Budget - Willow house
Mid-range - Station House Hotel Letterkenny
Luxury - Frewin Country House
Day 2 - Fanad Head
The second leg of your journey follows the shores of Lough Swilly, Mount Knockalla, and finally the coast of Donegal across the Rosguill Peninsula, where you can clearly see how the sea has shaped the land. From windswept, golden beaches to wave-sharpened cliffs, you'll see it all on this stage. Take a short break at Ballymastocker Bay, tucked away behind swaying grassy dunes, and enjoy the beautiful beaches.
Must see: from Horn Head, a cliff that towers over 180 meters above the sea, you have a great view over the raging sea and the island of Tory in the distance. Horn Head is especially atmospheric in August when the heather blooms on the cliffs.
Route: you follow the Wild Atlantic Way from Letterkenny to Bunbeg.
Where to Stay in and around Bunbeg:
Budget - Suil na nOilean Middle Killult Falcarragh County Donegal
Mid-range - The River House
Luxury - Bunbeg House
Day 3 - Slieve League Coast
The more you drive south, the more you see the landscape change. Donegal's wild nature gives way to the vast lakes and inhospitable swamps of The Rosses. Along the way, you will see the well-known, mysterious dolmen Kilclooney. At the Glengesh pass, the Wild Atlantic Way snakes away from the coast for a moment, through the grassy and heather-clad hills, before following the coastline south again. At the end of your day, the cosy Donegal town awaits you.
Must see: The cliffs of Slieve League are not the highest in Ireland, but they are some of the most beautiful. The rocky cliffs are covered with grasses, which form a beautiful contrast with the steel-blue sea. Take your time to stop here and enjoy the expansive view of the sea and the surrounding countryside.
Route: you follow the Wild Atlantic Way from Bunbeg to Donegal town.
Where to Stay in Donegal:
Budget - Donegal Lodgings
Mid-range - The Lodge @ Harvey's Point
Luxury - Lough Eske Castle
Day 4 - Sligo
As you drive south from Donegal town, the distinctive shape of Benbulben emerges in the distance. This flat-topped mountain is so beautiful that it crops up again and again in Irish legends, literature and even modern pop culture, such as the heartbreakingly beautiful film Song of the Sea. Stop at beautiful Mullaghmore Head en route and walk to the ruins of Classiebawn Castle. Or take a break at the disused harbour of Raghly or Easky Beach, which is a surfer's paradise with its high, rolling waves.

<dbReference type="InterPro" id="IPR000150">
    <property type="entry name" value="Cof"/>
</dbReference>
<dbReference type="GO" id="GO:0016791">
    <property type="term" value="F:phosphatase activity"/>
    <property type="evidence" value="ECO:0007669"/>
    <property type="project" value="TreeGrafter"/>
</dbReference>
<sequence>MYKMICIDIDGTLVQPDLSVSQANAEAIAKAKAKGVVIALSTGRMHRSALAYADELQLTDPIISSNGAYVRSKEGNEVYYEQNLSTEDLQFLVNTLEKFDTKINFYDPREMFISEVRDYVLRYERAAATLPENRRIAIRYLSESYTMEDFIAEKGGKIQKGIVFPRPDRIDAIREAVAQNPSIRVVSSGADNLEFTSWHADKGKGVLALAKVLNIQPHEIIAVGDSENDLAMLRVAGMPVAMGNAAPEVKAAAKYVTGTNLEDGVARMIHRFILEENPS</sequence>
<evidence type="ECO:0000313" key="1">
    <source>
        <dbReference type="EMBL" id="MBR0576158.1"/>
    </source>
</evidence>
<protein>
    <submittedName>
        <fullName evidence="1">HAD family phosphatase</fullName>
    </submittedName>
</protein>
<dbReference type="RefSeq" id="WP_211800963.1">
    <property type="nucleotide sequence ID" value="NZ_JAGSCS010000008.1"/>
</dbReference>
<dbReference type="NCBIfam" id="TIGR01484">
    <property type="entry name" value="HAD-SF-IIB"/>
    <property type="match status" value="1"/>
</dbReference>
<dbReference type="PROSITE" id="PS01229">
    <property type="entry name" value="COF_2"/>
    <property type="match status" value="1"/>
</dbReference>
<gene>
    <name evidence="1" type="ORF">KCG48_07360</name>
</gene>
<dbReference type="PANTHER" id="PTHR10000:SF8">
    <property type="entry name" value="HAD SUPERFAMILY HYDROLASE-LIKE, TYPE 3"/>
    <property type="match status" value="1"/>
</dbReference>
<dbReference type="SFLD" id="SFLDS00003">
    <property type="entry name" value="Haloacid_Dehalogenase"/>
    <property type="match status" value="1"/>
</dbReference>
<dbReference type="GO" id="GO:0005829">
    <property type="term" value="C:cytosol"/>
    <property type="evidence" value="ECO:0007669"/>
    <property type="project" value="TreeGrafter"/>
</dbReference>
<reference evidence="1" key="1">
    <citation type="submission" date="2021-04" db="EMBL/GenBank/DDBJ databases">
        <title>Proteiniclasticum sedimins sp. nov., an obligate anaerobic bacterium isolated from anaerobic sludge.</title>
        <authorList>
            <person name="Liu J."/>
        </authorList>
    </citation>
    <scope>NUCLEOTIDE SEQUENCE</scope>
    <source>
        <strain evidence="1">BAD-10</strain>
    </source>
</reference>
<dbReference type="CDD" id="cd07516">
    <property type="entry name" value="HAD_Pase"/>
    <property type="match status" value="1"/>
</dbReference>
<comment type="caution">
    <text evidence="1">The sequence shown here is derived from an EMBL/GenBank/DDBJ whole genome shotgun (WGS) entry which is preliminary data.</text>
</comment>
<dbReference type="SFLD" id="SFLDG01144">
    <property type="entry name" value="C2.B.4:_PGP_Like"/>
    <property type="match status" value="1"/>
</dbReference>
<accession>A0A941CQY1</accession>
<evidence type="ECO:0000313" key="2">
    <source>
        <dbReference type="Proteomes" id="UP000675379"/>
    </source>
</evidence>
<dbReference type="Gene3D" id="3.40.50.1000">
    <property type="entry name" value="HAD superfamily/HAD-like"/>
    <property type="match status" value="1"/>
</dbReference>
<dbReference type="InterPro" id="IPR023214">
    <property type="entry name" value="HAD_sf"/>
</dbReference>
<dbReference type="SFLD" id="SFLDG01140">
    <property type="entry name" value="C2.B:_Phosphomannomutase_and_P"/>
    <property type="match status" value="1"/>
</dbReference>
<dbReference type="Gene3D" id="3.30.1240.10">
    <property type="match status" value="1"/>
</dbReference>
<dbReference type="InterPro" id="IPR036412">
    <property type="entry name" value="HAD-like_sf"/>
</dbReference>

Must see: At the end of your day, stop at Inishcrone Beach for a sunset beach walk. With a bit of luck, you will have the extensive beach all to yourself and you can enjoy the sun undisturbed.
Route: you follow the Wild Atlantic Way from Donegal town to Ballina.
Where to Stay in Ballina:
Budget - The Woodlands
Mid-rand - Sunrise View
Luxury - Ice House Hotel
Day 5 - Erris
This stretch of the coast is arguably the most beautiful in all of Ireland. The jaggedly incised land with cliffs that are sometimes up to a hundred meters high, is simply breathtaking. It’s therefore best to take your time for this day, because you will want to get out of your car along the way to enjoy that natural beauty. Start your day off at the ruins of Rosserk Abbey, then discover the rock arch of Muilgelly in the Atlantic Ocean and the lighthouse of Ballyglass, then finish with the stone circle of Fallmore named Deirbhiles Twist, on the Mullet Peninsula.
Must-see: stretch your legs on a stroll through the historic village of Killala. The houses and church in gray stone are so typical of Ireland. The people here still speak the native language of Irish as well!
Route: you follow the Wild Atlantic Way from Ballina to Belmullet.
Where to Stay in Belmullet:
Budget - Kilcommon Lodge Holiday Hostel
Mid-range - Barbers Hall Apartment Town Center
Luxury - The Talbot Hotel
Day 6 - Clew Bay
When you see the bright blue coves of County Mayo, you would think that you’re in the Caribbean - yet this region is Ireland through and through. Drive along the meandering roads and enjoy the ever-changing landscape. The secluded beaches of beautiful Doohoma Head feel like you're at the end of the world. Roam through the overgrown foundations and between the roofless cottages of the abandoned village of Achill Island. Then, right before entering Westport, stop at the beautiful ruins of Burrishoole Abbey and the surrounding graveyard.